Trans*, gender non-conforming and non-binary people face a higher risk of dropping out of school and often become homeless after being estranged from their family. Discrimination like this leads to missed education and a lack of employability skills; something TransTech wants to change.
Angelica Ross is the CEO of TransTech, a Chicago-based nonprofit set up to “empower, educate, and employee those facing barriers in education and in the workplace”. During her transition, she was fired from her job, disavowed by her family, and forced into sex work, so Angelica taught herself to code. While freelancing Angelica worked with nonprofits that served the trans* community but she found their services less than helpful.
“I discovered most programs to be inadequate, as well as re-traumatizing and re-triggering for our population, as many of the programs just undervalue, underestimate and pigeonhole our community into very low expectation positions — you know, food service and manual labour without any sort of development for us to reach for anything else beyond that.” Angelica told TechCrunch.
We’ve spoken before about diversity in the tech industry and we love that there are others out there that want to make the industry as creative as possible, particularly to those in a disadvantaged position. Even with people like Caitlyn Jenner and Laverne Cox bringing trans issues to the mainstream there is obviously still a huge disparity between the opportunities of cis and trans individuals. I mean just look at the comments section of a news article about trans identity; even the most ‘liberal’ papers feature discriminative and ignorant comments. Gender identity is still a very new concept for a mainstream audience, but TransTech is helping promote awareness to more niche issues non-binary people face.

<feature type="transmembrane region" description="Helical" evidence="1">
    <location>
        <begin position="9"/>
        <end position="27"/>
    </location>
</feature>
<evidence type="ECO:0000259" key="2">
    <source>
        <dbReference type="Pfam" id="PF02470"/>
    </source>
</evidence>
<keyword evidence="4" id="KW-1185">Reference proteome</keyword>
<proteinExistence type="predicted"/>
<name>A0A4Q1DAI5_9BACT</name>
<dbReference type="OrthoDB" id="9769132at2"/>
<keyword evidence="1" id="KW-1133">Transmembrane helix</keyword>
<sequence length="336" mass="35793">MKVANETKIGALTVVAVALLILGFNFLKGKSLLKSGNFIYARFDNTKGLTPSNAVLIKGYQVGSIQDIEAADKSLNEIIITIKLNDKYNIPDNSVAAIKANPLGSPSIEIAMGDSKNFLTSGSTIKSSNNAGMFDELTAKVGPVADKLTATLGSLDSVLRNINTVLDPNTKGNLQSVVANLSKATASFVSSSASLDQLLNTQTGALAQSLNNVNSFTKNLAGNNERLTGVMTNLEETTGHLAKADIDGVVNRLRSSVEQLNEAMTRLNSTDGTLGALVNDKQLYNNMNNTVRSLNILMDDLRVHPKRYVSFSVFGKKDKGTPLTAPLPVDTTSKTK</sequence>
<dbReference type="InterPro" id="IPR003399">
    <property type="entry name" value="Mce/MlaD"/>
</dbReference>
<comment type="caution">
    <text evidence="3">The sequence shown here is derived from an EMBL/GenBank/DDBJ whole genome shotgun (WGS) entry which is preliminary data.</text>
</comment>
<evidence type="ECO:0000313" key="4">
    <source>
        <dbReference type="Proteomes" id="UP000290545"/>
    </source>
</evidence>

As tech skills become more in-demand Angelica wants to provide set candidates up for ‘economic improvement’. But there’s a problem: currently TransTech can only afford to enrol two candidates in the first sessions they have available.
“We have received roughly 30 applications and they are still pouring in; my email and phone are bombarded by hopeful apprentices, but we can only afford to enrol 2 people, which breaks my heart.” Angelica speaking to Advocate.
If you want to find out more about TransTech or wish to donate to their great cause visit their website. All the best to TransTech.
“We are all different, which is great because we are all unique. Without diversity life would be very boring.” — Catherine Pulsifer
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